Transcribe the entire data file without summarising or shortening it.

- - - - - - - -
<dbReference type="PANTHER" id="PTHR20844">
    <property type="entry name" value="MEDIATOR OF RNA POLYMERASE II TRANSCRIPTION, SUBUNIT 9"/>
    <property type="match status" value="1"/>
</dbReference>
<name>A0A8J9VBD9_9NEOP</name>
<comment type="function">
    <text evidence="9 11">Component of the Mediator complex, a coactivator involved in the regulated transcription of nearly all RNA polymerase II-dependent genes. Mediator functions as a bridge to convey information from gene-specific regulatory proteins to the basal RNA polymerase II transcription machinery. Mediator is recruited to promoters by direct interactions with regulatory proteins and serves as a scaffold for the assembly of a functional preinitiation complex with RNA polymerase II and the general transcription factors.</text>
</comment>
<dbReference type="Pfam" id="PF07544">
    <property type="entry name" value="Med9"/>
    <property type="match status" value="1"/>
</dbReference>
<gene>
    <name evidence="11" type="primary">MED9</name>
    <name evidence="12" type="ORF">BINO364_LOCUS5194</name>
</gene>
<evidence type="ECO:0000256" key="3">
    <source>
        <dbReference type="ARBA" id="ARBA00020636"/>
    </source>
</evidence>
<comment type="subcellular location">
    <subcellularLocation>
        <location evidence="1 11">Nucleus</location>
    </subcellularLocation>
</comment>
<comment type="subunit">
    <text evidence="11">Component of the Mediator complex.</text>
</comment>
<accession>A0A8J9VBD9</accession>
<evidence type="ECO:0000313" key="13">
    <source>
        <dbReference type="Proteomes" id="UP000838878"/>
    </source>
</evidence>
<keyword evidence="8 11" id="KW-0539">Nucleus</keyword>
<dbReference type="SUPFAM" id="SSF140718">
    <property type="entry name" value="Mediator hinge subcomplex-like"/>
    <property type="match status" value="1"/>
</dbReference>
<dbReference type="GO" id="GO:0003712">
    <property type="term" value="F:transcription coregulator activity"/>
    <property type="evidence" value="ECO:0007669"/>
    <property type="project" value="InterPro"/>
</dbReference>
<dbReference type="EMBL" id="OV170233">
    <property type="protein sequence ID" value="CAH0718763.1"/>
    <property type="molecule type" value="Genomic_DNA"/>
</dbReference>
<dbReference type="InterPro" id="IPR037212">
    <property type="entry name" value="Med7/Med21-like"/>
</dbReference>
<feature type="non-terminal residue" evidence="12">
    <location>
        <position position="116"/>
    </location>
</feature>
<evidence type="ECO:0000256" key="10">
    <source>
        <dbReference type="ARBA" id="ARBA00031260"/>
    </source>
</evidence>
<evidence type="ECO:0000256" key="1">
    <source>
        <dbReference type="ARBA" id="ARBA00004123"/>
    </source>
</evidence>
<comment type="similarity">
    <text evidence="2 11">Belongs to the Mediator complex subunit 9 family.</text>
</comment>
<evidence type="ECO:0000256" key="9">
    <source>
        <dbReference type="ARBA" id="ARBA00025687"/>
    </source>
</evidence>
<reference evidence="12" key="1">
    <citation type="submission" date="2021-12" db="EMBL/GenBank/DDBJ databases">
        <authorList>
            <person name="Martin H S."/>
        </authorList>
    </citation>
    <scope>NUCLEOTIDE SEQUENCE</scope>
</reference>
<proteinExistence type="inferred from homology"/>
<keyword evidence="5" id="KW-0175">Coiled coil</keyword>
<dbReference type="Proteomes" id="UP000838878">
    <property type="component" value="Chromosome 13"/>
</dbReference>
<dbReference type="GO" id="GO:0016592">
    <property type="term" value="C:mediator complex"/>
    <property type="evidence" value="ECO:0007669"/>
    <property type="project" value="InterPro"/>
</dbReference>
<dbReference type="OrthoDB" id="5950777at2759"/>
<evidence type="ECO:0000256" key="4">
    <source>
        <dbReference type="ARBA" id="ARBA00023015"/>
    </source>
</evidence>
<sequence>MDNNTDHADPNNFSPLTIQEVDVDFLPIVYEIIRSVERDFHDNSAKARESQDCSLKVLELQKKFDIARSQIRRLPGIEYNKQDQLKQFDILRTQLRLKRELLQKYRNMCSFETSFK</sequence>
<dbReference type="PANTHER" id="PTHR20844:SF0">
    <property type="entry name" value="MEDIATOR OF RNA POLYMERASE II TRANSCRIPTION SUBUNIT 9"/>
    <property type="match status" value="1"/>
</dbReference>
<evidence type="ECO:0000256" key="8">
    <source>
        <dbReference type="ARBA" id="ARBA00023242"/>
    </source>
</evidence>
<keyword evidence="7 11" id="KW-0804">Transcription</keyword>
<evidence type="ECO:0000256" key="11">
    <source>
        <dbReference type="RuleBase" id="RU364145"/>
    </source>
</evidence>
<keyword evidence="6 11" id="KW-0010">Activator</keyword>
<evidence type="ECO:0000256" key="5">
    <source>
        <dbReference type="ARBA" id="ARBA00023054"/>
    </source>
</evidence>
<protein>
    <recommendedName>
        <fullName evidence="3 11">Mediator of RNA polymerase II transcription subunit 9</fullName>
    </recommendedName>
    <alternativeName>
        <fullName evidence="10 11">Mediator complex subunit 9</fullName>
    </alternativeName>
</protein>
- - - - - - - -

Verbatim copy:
<dbReference type="PANTHER" id="PTHR20844">
    <property type="entry name" value="MEDIATOR OF RNA POLYMERASE II TRANSCRIPTION, SUBUNIT 9"/>
    <property type="match status" value="1"/>
</dbReference>
<name>A0A8J9VBD9_9NEOP</name>
<comment type="function">
    <text evidence="9 11">Component of the Mediator complex, a coactivator involved in the regulated transcription of nearly all RNA polymerase II-dependent genes. Mediator functions as a bridge to convey information from gene-specific regulatory proteins to the basal RNA polymerase II transcription machinery. Mediator is recruited to promoters by direct interactions with regulatory proteins and serves as a scaffold for the assembly of a functional preinitiation complex with RNA polymerase II and the general transcription factors.</text>
</comment>
<dbReference type="Pfam" id="PF07544">
    <property type="entry name" value="Med9"/>
    <property type="match status" value="1"/>
</dbReference>
<gene>
    <name evidence="11" type="primary">MED9</name>
    <name evidence="12" type="ORF">BINO364_LOCUS5194</name>
</gene>
<evidence type="ECO:0000256" key="3">
    <source>
        <dbReference type="ARBA" id="ARBA00020636"/>
    </source>
</evidence>
<comment type="subcellular location">
    <subcellularLocation>
        <location evidence="1 11">Nucleus</location>
    </subcellularLocation>
</comment>
<comment type="subunit">
    <text evidence="11">Component of the Mediator complex.</text>
</comment>
<accession>A0A8J9VBD9</accession>
<evidence type="ECO:0000313" key="13">
    <source>
        <dbReference type="Proteomes" id="UP000838878"/>
    </source>
</evidence>
<keyword evidence="8 11" id="KW-0539">Nucleus</keyword>
<dbReference type="SUPFAM" id="SSF140718">
    <property type="entry name" value="Mediator hinge subcomplex-like"/>
    <property type="match status" value="1"/>
</dbReference>
<dbReference type="GO" id="GO:0003712">
    <property type="term" value="F:transcription coregulator activity"/>
    <property type="evidence" value="ECO:0007669"/>
    <property type="project" value="InterPro"/>
</dbReference>
<dbReference type="EMBL" id="OV170233">
    <property type="protein sequence ID" value="CAH0718763.1"/>
    <property type="molecule type" value="Genomic_DNA"/>
</dbReference>
<dbReference type="InterPro" id="IPR037212">
    <property type="entry name" value="Med7/Med21-like"/>
</dbReference>
<feature type="non-terminal residue" evidence="12">
    <location>
        <position position="116"/>
    </location>
</feature>
<evidence type="ECO:0000256" key="10">
    <source>
        <dbReference type="ARBA" id="ARBA00031260"/>
    </source>
</evidence>
<evidence type="ECO:0000256" key="1">
    <source>
        <dbReference type="ARBA" id="ARBA00004123"/>
    </source>
</evidence>
<comment type="similarity">
    <text evidence="2 11">Belongs to the Mediator complex subunit 9 family.</text>
</comment>
<evidence type="ECO:0000256" key="9">
    <source>
        <dbReference type="ARBA" id="ARBA00025687"/>
    </source>
</evidence>
<reference evidence="12" key="1">
    <citation type="submission" date="2021-12" db="EMBL/GenBank/DDBJ databases">
        <authorList>
            <person name="Martin H S."/>
        </authorList>
    </citation>
    <scope>NUCLEOTIDE SEQUENCE</scope>
</reference>
<proteinExistence type="inferred from homology"/>
<keyword evidence="5" id="KW-0175">Coiled coil</keyword>
<dbReference type="Proteomes" id="UP000838878">
    <property type="component" value="Chromosome 13"/>
</dbReference>
<dbReference type="GO" id="GO:0016592">
    <property type="term" value="C:mediator complex"/>
    <property type="evidence" value="ECO:0007669"/>
    <property type="project" value="InterPro"/>
</dbReference>
<dbReference type="OrthoDB" id="5950777at2759"/>
<evidence type="ECO:0000256" key="4">
    <source>
        <dbReference type="ARBA" id="ARBA00023015"/>
    </source>
</evidence>
<sequence>MDNNTDHADPNNFSPLTIQEVDVDFLPIVYEIIRSVERDFHDNSAKARESQDCSLKVLELQKKFDIARSQIRRLPGIEYNKQDQLKQFDILRTQLRLKRELLQKYRNMCSFETSFK</sequence>
<dbReference type="PANTHER" id="PTHR20844:SF0">
    <property type="entry name" value="MEDIATOR OF RNA POLYMERASE II TRANSCRIPTION SUBUNIT 9"/>
    <property type="match status" value="1"/>
</dbReference>
<evidence type="ECO:0000256" key="8">
    <source>
        <dbReference type="ARBA" id="ARBA00023242"/>
    </source>
</evidence>
<keyword evidence="7 11" id="KW-0804">Transcription</keyword>
<evidence type="ECO:0000256" key="11">
    <source>
        <dbReference type="RuleBase" id="RU364145"/>
    </source>
</evidence>
<keyword evidence="6 11" id="KW-0010">Activator</keyword>
<evidence type="ECO:0000256" key="5">
    <source>
        <dbReference type="ARBA" id="ARBA00023054"/>
    </source>
</evidence>
<protein>
    <recommendedName>
        <fullName evidence="3 11">Mediator of RNA polymerase II transcription subunit 9</fullName>
    </recommendedName>
    <alternativeName>
        <fullName evidence="10 11">Mediator complex subunit 9</fullName>
    </alternativeName>
</protein>